Care and compassion shown to my father

I would just like to express my thanks for the care and compassion shown to my father on a recent trip to the QEII in Welwyn Garden City. Following a cardiac episode he was seen by he GP who referred him to the QEII. He has long standing chronic issues, as well as cancer.

He was triaged promptly and the medical and nursing staff were professional and supportive at all times during his whole stay. The young Irish nurse in the Clinical Decsion Unit was lovely and the young doctors and registrar treated my father with dignity and respect. They took time to explain what they were doing and kept us informed.

He is a colourful character and can be quite loud as he is deaf and has lost his hearing aid. Everyone took the time to listen to him and share a few words and support.

The only thing which was slightly jarring note was the radio which was on in the background until I turned if off. I was not clear who it was for and as my father is hard of hearing this made some communication difficult.

This is the third time the QEII have supported and saved my fathers life he is very thankful for thier continuing support and kindness. He hopes he won’t see them again anytime soon!

Please pass these comments to the whole team and our thanks for all the work they do to support people such as my father.

Thankful relative

Hearing Aid Repair Nightmare

I’m 67 and deaf. I am an author and magician but even I could not imagine the nightmare of attempting to have my hearing aids repaired, following the transfer of audiology services to a NHS Care Provider, InHealth Ltd.

I have been trying, unsuccessfully, to get, InHealth Ltd to repair my hearing aids, something that was never a problem until they became my Audiology care provider.

I have met three of InHealth’s employees: the first at the DRI when upon arriving for an appointment for a hearing aid repair, I was greeted by someone who I felt knew less about hearing aids than my cat, and I do not own a cat. It became apparent that this person’s sole purpose was to arrange a hearing assessment and then said to me that once I had the hearing assessment they will decide whether my hearing aid is broken or not.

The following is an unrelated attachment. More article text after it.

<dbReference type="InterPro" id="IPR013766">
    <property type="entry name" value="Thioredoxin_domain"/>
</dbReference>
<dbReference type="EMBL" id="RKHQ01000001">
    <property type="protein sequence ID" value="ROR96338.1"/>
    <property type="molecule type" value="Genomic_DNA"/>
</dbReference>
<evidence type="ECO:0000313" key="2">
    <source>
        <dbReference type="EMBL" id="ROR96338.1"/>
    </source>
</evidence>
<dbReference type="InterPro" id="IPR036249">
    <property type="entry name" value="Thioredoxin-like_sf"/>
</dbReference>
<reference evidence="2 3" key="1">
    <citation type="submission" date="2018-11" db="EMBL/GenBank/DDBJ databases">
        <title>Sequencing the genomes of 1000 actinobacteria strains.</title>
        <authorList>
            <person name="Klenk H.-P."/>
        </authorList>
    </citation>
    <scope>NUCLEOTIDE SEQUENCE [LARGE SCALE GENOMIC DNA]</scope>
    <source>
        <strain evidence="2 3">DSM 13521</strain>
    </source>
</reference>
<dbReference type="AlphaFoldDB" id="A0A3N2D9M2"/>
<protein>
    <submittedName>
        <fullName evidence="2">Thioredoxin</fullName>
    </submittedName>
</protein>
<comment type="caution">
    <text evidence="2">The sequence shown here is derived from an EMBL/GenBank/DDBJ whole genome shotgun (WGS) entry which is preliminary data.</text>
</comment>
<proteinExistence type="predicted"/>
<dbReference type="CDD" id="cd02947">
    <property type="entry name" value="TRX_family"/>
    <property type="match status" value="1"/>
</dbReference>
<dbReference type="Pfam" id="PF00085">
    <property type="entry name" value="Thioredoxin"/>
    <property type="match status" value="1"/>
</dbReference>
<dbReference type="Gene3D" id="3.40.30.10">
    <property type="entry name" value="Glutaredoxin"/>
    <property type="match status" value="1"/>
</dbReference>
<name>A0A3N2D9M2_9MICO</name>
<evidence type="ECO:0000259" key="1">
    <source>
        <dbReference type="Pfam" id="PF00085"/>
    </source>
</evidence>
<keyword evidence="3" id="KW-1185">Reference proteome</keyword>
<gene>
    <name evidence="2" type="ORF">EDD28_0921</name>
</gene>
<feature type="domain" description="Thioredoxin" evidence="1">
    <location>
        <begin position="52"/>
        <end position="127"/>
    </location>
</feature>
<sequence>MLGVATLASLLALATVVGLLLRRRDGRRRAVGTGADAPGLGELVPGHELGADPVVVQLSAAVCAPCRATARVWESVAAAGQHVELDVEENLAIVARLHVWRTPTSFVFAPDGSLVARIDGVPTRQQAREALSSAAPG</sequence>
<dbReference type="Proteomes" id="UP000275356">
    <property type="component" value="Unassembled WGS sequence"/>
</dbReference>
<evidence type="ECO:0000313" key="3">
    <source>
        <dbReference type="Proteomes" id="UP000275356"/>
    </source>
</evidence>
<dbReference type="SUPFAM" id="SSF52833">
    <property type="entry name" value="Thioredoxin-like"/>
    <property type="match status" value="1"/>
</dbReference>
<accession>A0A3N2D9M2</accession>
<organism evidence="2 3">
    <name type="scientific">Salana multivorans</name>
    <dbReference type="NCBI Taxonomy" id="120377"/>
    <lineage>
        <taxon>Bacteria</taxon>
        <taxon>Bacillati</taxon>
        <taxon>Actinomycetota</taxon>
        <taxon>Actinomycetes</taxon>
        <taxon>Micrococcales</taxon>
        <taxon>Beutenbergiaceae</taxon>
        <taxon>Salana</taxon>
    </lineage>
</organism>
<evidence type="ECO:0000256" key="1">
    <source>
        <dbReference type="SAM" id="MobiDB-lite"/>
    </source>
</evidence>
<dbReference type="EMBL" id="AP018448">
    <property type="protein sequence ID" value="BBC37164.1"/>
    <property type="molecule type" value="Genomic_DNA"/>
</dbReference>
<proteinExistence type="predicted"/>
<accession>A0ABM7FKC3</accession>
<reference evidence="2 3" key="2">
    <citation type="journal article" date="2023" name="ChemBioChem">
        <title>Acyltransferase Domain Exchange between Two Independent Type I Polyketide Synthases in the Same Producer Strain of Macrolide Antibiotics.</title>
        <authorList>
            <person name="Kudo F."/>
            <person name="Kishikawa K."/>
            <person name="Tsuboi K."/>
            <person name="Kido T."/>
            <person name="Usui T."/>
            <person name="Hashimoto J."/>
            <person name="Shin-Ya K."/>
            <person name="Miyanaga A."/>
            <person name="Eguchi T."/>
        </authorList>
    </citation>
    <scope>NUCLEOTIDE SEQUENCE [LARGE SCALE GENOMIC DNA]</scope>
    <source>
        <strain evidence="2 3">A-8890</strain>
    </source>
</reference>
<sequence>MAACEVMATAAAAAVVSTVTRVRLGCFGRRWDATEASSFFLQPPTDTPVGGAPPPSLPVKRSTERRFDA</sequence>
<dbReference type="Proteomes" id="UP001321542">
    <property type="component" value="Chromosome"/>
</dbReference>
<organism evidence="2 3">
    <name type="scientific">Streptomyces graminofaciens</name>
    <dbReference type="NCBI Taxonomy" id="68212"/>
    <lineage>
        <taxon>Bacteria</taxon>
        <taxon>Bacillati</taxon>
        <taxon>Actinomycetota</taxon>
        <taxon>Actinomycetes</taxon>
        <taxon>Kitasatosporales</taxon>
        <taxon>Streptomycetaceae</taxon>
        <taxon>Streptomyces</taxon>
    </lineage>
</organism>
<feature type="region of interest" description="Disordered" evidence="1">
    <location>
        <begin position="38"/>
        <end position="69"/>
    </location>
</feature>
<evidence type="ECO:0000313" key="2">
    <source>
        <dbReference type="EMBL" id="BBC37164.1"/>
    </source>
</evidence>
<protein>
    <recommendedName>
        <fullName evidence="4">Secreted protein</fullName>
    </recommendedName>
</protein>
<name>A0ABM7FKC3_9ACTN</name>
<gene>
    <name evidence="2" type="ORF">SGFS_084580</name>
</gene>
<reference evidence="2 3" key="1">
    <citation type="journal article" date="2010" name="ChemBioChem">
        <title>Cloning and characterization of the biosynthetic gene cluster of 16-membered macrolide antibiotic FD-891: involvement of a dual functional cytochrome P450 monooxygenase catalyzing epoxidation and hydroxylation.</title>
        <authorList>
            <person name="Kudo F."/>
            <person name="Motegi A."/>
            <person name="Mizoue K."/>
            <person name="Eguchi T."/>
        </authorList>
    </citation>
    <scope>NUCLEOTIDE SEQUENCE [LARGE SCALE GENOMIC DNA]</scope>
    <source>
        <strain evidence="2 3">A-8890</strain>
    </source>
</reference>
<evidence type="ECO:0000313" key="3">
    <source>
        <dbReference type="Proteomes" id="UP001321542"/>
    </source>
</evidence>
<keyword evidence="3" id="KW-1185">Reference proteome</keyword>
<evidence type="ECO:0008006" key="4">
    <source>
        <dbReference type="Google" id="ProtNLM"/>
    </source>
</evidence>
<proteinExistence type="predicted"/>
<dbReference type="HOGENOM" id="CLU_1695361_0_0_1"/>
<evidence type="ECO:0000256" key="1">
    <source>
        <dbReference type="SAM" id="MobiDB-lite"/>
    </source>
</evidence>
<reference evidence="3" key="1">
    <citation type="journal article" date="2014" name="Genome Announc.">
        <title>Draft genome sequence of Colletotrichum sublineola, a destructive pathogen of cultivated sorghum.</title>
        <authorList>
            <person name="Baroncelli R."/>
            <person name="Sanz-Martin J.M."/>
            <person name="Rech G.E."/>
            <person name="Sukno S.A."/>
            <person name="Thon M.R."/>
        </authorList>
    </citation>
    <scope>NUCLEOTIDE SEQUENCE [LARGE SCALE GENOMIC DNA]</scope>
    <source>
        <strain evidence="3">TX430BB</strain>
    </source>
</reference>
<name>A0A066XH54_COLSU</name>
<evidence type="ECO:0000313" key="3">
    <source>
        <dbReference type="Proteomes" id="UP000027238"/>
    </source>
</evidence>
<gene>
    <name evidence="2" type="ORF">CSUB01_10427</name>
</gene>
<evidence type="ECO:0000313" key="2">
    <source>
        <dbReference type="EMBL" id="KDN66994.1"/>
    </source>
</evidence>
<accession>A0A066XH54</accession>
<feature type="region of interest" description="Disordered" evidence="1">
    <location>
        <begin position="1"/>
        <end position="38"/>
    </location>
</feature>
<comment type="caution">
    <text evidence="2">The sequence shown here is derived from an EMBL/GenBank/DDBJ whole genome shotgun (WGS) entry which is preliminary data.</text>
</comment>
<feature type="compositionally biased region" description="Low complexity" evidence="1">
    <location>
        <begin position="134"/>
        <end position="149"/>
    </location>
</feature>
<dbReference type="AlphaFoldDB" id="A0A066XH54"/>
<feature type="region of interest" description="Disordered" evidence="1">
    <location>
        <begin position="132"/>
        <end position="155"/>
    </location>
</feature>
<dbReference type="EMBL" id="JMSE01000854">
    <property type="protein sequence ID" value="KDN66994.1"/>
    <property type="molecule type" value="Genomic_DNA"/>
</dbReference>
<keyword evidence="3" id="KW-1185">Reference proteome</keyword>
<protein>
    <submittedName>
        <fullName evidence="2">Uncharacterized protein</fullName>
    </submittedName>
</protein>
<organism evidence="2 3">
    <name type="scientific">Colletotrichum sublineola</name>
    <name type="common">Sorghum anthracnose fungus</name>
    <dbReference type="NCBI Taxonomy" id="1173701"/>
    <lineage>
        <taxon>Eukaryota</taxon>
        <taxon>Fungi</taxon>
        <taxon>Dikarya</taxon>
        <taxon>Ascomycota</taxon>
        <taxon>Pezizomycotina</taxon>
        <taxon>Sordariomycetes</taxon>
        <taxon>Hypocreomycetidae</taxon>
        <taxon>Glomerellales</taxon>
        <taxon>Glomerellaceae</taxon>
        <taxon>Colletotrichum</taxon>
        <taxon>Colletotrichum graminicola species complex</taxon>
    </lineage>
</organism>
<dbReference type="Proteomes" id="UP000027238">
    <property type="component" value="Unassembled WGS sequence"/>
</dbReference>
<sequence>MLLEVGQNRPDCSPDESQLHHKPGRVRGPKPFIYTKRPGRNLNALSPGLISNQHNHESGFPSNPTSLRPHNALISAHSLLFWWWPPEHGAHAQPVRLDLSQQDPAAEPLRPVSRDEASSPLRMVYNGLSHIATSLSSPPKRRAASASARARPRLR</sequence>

The second time I met this employee was in January 2010, at the Audiology clinic held at White Lion Square, Ilkeston. I heard once again this person telling everyone in the queue that they needed re-testing. I think the eight other people in the same queue all, like myself, left with, un-repaired hearing aids, and instructions to apply for re-testing.

Fortunately my hearing aid started working again off its own accord a few days later.

While spending a few days in Paris 12th – 16th February, both my hearing aids stopped working, possibly I think because of the subzero temperatures. I contacted InHealth and was delighted to hear that a technician would pay me a home visit.

I received a home visit by an audiologist, I think, I cannot be sure as his back-pack remained firmly closed and no attempt was made to repair my hearing aids, but booked me in, yes, you’ve guessed it, for a full hearing assessment, in Alfreton for March.

Alfreton is only an hour and a half away, by bus, all three of them to travel just twelve miles. Plus the return journey, three hours traveling in all. I think I might go ‘Green’ and go by car and save two hours, twenty minutes of traveling time.

In the meantime, I cannot hear, conversations, fire alarms or telephones, my wife has developed a soar throat caused by shouting in my ear, and I am having to cancel bookings for my services as a clown/magician.

Take my advice and do not become deaf in Derbyshire.


Rude audiologist

I saw an Audiologist at Telford Princess Royal Hospital last week to fit new digital hearing aids. Not seen this audiologist before, they:

1. Yelled my name out in waiting room (bonus points for lacking deaf awareness in my opinion)

2. Told me off for daring to want hearing aids that were not god awful brown colour (my new ones are purple and red).

3. Yelled ‘can you hear me’ when they were fitted.

4. Told me off for stock piling hearing aid batteries and gave me 2 packets – I know for a fact that each battery doesn’t last a week in each aid so a packet lasts 3 weeks. I work, why should I have to go to the hospital every time I need new batteries. I have to take time off work to go.

5. Told me I should not have been given different coloured hearing aids, only kids get them and even then rarely.

6. Made me sit with testing equipment on when it was uncomfortable.

7. Decided the settings on my aids (surround sound, induction loop, directional eg noisy situations) without asking me and when I challenged them they said ‘what order do you want them in then’ really sharply.